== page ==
Soldiers learn biblical history at Al Asad Air Base
January 9, 2010
AL ASAD AIR BASE, Iraq - In the past 4,000 years the terrain in Iraq has changed drastically, but according to the oral tradition of the Bedouins, one of the resting places along the biblical journey of Abraham from Ur to Canaan is located at Al Asad Air Base, Iraq.
The oasis at Al Asad, commonly referred to as Abraham's Oasis or Abraham's Well, would have been critical to Abraham's travels through the desert.
Capt. Michael T. Lanigan, the chaplain with Task Force Atlas, 41st Infantry Brigade Combat Team out of Portland, Ore., has studied the Bible and the history of the site.
"Abraham's oasis was one of the few stopping points that ... according to the oral tradition of the Bedouins, was where Abraham and his family stopped before going on to Canaan, which is Jerusalem, the promised land, where God had called him," said Lanigan, a Salem, Ore., native.
Travel from Ur, now Contingency Operating Location Adder, Iraq, to Al Asad can be accomplished in a matter of hours in present times, but Lanigan said he estimates Abraham and his family would have spent at least 58 days traveling this 700 mile distance on foot.
Although there is no proof that Abraham stopped at this particular oasis, Lanigan said it would have made sense for Abraham to have followed a path through this area.
"(Abraham) definitely traveled north, instead of going all the way west," he said. "That would be a deadly march because there really is not any fresh water. So he had to have moved along the Euphrates (River)."
First Lt. Amaris A. Cervantes, the staff duty officer in charge with the 36th Special Troops Battalion out of Temple, Texas, visited Abraham's oasis Jan. 4 with Lanigan and a small group of Soldiers.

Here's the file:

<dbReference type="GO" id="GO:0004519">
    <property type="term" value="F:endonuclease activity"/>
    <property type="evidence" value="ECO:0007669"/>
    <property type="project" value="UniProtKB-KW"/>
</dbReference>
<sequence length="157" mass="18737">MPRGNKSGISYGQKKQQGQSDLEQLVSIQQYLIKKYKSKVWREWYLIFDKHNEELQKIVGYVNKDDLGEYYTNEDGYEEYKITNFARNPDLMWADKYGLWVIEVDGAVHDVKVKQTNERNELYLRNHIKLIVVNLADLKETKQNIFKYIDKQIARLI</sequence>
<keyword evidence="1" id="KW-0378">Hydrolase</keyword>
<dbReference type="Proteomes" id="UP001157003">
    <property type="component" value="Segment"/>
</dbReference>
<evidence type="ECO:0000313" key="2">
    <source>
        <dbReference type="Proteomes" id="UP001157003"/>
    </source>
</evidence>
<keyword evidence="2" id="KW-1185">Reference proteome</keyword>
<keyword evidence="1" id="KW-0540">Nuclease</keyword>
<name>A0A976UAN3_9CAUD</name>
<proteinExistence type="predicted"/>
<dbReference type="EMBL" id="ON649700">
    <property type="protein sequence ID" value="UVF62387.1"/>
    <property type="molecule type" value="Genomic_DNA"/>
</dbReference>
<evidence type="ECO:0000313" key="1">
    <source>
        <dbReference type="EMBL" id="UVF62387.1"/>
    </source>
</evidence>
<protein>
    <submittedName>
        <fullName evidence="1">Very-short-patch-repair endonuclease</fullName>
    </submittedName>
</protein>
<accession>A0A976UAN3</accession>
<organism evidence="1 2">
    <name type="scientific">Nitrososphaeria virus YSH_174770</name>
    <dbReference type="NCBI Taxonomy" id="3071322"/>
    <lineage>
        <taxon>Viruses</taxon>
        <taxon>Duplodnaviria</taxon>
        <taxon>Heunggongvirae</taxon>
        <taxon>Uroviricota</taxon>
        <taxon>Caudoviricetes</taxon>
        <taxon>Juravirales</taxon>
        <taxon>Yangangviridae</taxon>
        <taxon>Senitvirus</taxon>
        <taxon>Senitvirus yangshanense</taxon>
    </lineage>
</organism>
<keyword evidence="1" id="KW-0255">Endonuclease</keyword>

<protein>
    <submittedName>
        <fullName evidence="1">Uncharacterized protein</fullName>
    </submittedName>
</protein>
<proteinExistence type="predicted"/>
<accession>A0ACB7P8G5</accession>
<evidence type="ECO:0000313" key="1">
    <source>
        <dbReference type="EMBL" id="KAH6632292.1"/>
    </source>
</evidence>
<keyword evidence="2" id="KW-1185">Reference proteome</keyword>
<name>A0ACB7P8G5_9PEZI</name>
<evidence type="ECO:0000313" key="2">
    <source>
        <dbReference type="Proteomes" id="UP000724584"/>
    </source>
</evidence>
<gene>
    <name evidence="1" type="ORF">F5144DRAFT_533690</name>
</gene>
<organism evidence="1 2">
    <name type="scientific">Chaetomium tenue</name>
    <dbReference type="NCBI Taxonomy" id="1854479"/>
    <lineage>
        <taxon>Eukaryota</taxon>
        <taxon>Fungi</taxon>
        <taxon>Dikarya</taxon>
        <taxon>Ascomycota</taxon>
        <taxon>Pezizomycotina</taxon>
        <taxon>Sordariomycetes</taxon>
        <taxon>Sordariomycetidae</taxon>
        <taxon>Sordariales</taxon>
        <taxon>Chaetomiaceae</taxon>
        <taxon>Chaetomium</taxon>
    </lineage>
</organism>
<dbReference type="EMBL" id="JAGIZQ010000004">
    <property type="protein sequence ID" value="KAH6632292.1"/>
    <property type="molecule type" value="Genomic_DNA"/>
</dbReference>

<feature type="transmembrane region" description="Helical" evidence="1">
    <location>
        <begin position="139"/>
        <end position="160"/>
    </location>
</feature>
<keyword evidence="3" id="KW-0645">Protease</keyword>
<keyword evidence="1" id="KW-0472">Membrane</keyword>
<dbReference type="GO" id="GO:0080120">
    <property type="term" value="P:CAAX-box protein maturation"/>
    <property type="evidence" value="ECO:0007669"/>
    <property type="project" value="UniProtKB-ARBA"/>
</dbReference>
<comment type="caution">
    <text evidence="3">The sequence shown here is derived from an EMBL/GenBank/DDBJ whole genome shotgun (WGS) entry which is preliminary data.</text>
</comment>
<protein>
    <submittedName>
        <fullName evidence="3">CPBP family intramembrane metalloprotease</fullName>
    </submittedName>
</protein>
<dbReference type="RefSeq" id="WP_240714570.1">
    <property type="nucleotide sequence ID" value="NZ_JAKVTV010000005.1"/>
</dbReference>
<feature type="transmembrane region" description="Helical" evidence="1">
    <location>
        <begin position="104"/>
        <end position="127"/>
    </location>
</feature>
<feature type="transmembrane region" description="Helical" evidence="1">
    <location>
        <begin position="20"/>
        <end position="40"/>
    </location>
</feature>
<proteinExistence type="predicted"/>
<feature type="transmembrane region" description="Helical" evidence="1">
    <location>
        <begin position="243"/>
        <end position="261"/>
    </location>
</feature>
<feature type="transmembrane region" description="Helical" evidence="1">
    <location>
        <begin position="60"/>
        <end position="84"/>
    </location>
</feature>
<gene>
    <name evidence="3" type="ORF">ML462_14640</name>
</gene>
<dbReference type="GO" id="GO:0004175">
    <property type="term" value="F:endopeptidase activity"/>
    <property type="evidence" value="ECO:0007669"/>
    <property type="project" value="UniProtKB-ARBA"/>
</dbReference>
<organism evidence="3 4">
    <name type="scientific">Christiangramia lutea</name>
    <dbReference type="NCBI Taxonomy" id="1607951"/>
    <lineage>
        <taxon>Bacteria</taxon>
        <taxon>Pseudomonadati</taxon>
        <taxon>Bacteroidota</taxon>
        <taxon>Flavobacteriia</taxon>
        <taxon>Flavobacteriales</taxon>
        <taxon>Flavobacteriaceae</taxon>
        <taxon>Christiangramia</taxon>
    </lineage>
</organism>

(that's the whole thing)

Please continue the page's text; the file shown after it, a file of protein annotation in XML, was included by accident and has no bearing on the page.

Cervantes said, because the oasis is considered a holy site, the Soldiers were asked to secure their weapons in the truck, away from the sacred place.
Her visit to the oasis is one of the special experiences the Army has made possible for her, said Cervantes.
"Just being here (in Iraq) has been pretty exciting," she said. "A lot of people pay a lot of money to come do stuff like this, to go (visit) this religious site. I get to do it for fun."
Lanigan said he facilitates trips to the oasis on a monthly basis, but smaller groups are easier to accommodate.
This experience is a good way to educate service members about the history of the land they are in, as well as give them a much-needed break, said Lanigan.
"It is something to kind of get their minds off of always rolling out on missions," he said. "(It helps them) realize there is something bigger and more important, significant, in this land than just electronics and warfare."
He said the history behind the oasis is what makes it so special.
"That is why it is a pretty cool thing, to have some geographical tie to something spiritual," he said.